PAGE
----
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Above image: Screenshot from National Cities Performance Framework Dashboard at https://smart-cities.dashboard.gov.au

Above image: Screenshot from National Cities Performance Framework Dashboard at https://smart-cities.dashboard.gov.au

Australian Government launches country’s first National Cities Performance Framework

The Australian Government has launched Australia’s first National Cities Performance Framework to track the progress and performance of Australia's largest cities.

The Framework is intended to support the Australian Government's Smart Cities Plan. There are 6 policy priorities to help achieve the objectives of the Plan: Jobs & skills; Housing; Infrastructure & investment; Liveability & sustainability; Innovation & digital opportunities; and Governance, planning & regulation. The performance of the cities is measure using two types of indicators: Performance (Aspects of a city that can be measured and tracked against policy priorities.) and Context (Characteristics of a city that help understand what it’s like & why it functions the way it does).

It is published on a Dashboard at smart-cities.dashboard.gov.au to assist governments, industry and the community to better target cities policy and investments, including through City Deals. (An interim report was released for public consultation in July 2017.)

The Framework contains 46 indicators, and draws on nationally consistent, comparable and reliable data sets.

Key indicators include:

  • Jobs accessible in 30 minutes’ - access to jobs is a key driver of accessibility and quality of life in cities.  On average across Australia’s largest cities, 85.4 per cent of jobs are accessible within 30 minutes by car.
  • Housing price to income ratio’ - a lack of affordable housing can weigh on a city’s economic performance and can undermine social cohesion and exacerbate wealth inequality. On average across Australia’s largest cities, a median priced dwelling costs 6.2 times the median annual household income. 
  • Access to green space’ - accessibility to green space can provide opportunities for recreation and exercise, improve air quality and reduce urban heat island effects. On average, across Australia’s largest cities approximately 80 per cent of dwellings in Australia’s cities are within 400 metres of green space.
  • Business creation’- in a dynamic, innovative economy a high rate of business creation is expected. This is required for cities to thrive in a fast-paced and competitive global environment. Across Australia’s largest cities, the average business entry rate is 13.9 per cent per year.
  • Employment growth’ - being in paid work affects the strength of a city’s economy and has important implications for a person’s economic, social and emotional wellbeing. On average, across Australia’s largest cities, employment growth is 2.6 per cent.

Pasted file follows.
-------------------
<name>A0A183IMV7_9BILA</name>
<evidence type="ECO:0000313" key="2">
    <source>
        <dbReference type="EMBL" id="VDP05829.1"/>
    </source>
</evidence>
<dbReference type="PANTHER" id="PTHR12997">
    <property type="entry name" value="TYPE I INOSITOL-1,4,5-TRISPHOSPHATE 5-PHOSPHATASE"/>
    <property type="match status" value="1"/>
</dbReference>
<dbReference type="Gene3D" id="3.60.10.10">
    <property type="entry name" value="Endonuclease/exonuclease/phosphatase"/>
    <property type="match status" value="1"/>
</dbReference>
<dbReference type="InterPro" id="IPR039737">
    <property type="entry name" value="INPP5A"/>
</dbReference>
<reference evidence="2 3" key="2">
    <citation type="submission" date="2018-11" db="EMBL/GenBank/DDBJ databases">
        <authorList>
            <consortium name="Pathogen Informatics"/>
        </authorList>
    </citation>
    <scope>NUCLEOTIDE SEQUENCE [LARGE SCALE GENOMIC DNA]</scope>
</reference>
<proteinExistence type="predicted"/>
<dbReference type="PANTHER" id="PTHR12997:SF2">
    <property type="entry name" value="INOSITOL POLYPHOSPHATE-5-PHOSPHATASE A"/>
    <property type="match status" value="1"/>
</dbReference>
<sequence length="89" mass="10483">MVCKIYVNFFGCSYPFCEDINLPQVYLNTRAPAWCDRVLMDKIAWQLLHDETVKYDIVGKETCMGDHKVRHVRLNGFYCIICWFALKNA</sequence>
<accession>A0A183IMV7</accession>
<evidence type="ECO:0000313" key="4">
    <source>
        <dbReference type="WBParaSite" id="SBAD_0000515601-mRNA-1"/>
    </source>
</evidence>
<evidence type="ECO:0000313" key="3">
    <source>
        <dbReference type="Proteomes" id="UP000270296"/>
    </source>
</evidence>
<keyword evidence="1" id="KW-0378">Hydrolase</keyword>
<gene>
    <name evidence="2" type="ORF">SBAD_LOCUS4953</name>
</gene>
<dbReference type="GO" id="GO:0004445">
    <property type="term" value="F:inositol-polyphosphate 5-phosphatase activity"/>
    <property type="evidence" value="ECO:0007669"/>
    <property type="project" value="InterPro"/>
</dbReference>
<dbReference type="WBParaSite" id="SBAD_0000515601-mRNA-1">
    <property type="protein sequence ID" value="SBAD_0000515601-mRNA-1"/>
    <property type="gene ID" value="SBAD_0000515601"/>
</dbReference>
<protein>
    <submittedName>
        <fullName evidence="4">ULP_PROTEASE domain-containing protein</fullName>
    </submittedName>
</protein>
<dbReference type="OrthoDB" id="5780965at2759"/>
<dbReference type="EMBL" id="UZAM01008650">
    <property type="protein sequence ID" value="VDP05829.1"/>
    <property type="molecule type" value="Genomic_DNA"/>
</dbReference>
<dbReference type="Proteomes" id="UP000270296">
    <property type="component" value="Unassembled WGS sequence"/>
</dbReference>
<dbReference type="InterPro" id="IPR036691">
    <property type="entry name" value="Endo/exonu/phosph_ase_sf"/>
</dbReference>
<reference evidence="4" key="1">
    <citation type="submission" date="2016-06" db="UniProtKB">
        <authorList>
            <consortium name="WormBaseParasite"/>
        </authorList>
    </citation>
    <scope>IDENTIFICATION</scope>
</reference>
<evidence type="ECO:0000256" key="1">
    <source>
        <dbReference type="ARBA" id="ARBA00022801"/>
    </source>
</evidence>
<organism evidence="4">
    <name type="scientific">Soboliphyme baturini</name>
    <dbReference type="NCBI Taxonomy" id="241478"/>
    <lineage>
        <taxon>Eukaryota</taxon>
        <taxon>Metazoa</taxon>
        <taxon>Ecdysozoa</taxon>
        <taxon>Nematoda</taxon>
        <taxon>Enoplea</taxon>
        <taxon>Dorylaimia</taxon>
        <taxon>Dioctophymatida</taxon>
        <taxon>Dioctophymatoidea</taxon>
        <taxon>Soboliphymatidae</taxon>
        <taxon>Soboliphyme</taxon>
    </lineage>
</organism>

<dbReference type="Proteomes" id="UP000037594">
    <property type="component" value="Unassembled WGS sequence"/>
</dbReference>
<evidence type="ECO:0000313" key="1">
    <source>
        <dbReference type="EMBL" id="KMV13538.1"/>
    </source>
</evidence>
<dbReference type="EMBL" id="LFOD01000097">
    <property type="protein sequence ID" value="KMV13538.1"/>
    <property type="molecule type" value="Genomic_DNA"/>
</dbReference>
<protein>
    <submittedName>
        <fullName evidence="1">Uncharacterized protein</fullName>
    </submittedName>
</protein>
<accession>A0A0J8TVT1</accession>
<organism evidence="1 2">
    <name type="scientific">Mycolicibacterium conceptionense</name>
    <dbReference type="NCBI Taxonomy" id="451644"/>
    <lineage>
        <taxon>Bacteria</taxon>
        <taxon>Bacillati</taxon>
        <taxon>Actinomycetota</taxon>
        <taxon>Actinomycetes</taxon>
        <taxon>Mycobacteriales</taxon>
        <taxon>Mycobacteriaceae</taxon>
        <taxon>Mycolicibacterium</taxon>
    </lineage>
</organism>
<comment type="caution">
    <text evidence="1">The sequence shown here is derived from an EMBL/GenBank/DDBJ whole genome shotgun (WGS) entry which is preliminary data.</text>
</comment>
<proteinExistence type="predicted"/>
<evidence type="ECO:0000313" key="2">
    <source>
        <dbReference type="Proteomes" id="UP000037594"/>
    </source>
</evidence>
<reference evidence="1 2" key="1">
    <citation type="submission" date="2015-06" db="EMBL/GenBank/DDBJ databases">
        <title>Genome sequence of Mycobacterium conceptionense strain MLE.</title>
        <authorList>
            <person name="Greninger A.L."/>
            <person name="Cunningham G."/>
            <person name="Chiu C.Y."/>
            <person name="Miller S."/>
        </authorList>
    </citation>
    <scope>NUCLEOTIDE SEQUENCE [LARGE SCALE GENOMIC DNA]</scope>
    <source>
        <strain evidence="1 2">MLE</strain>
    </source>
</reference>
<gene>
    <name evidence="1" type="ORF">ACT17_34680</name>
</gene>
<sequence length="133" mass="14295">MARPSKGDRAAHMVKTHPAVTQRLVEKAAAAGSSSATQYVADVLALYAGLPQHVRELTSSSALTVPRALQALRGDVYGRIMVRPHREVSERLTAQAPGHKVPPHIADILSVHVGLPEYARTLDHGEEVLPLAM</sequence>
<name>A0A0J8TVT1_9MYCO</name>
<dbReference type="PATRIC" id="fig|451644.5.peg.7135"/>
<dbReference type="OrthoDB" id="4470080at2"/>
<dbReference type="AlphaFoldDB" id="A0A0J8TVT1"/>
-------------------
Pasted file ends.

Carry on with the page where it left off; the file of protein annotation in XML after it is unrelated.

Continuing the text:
• "Youth unemployment’ - as well as an income, people gain a sense of worth from their work and enjoy greater opportunities for social engagement, which enhances both mental and physical wellbeing. On average, the rate of youth unemployment across Australia’s largest cities is 11.9 per cent.

This Framework is in line with the Australian Government’s commitment to open and accessible data sharing.The initial focus of the Performance Framework is on Australia’s 21 largest cities, each with population above 80,000. The Framework also includes Western Sydney, recognising the region’s national significance and aligned to the area of the Western Sydney City Deal.

The Performance Framework is a living resource to be improved over time through annual updates and three yearly reviews. This will ensure it continues to reflect best available information and provides a strong evidence base to guide new investments and reforms in our cities.

Addressing the Cities Reference Group meeting in Canberra today, Assistant Minister for Cities and Digital Transformation, Angus Taylor, thanked industry leaders, researchers and non-government organisations for helping to shape the Framework over the past year.

Assistant Minister Taylor said the Framework was about encouraging individual cities to improve outcomes. He explained, “It’s not a matter of one city being better than another, this dashboard tells us about the differences in our biggest cities. It tells us that we need policies that customise solutions for individual cities and a national government has to be part of that, just as local governments already are.”

“The timing of this is fantastic because we’ve just got a really comprehensive dataset from the most recent Australian census, which allows us to see the most updated picture of the economic and growth profile of these cities.”

“The 30 minute city metric for instance, is new connectivity data which hasn’t been applied before. And we’re going to keep adding new data, because we know there’s great information coming out of not just the public sector, but the private sector. The specific goals, to inform potential future City Deals, will come from these metrics. It’s very obvious when you look at each of these cities, what the challenges are that we have to address as a top priority and our City Deals will do exactly that,” he added.

A slew of grants was announced recently under the first round of the Australian Government's Smart Cities and Suburbs Program, providing AU$28.5 million for 52 projects.

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